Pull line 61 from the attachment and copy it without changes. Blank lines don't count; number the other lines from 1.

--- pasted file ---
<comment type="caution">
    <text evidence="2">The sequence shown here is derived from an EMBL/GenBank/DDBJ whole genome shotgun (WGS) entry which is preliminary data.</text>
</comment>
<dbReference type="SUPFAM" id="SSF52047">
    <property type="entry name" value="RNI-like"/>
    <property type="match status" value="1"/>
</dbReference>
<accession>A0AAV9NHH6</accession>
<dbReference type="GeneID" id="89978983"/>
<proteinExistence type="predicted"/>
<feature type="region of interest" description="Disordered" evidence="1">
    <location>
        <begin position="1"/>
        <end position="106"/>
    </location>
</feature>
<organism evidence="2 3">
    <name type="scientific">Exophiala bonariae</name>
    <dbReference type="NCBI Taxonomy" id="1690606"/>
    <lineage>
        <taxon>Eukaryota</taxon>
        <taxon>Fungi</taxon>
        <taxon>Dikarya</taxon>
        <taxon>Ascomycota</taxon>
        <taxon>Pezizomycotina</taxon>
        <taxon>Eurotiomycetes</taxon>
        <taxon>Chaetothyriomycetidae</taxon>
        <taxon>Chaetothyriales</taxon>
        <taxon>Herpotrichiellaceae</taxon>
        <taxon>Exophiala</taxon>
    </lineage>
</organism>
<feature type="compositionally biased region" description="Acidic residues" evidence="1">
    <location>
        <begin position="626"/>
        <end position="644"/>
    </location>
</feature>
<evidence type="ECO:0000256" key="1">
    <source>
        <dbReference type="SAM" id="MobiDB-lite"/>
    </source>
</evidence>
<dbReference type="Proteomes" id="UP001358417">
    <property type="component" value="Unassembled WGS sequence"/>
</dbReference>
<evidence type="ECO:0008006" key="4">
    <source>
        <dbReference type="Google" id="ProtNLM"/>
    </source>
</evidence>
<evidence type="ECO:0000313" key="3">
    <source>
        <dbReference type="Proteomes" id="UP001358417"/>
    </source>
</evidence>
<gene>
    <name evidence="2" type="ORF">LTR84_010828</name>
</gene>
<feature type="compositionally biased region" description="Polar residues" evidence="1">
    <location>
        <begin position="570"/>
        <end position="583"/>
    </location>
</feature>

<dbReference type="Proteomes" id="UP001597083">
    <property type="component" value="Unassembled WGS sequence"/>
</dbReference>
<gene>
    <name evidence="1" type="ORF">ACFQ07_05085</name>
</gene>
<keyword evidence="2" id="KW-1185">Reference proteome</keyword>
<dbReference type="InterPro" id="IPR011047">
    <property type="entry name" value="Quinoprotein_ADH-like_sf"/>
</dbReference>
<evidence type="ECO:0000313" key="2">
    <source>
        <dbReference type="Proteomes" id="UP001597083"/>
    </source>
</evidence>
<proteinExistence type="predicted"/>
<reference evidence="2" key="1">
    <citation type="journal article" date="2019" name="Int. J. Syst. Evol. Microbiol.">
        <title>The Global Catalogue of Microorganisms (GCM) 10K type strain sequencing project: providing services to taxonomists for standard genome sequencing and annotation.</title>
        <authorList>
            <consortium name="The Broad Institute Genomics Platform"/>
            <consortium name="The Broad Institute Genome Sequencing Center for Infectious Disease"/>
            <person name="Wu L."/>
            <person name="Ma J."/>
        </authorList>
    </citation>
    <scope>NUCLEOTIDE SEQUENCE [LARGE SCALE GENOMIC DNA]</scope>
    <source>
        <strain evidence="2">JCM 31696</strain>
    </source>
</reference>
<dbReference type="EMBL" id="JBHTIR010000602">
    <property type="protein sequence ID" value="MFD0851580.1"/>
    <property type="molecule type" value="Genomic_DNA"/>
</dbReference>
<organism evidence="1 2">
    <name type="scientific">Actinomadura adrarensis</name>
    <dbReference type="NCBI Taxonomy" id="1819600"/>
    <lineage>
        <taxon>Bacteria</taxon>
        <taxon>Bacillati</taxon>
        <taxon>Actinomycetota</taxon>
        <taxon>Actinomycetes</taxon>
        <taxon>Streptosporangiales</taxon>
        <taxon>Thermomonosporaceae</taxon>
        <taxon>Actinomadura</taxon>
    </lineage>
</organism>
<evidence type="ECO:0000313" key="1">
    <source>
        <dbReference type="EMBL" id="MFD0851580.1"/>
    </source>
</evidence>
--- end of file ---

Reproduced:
    <location>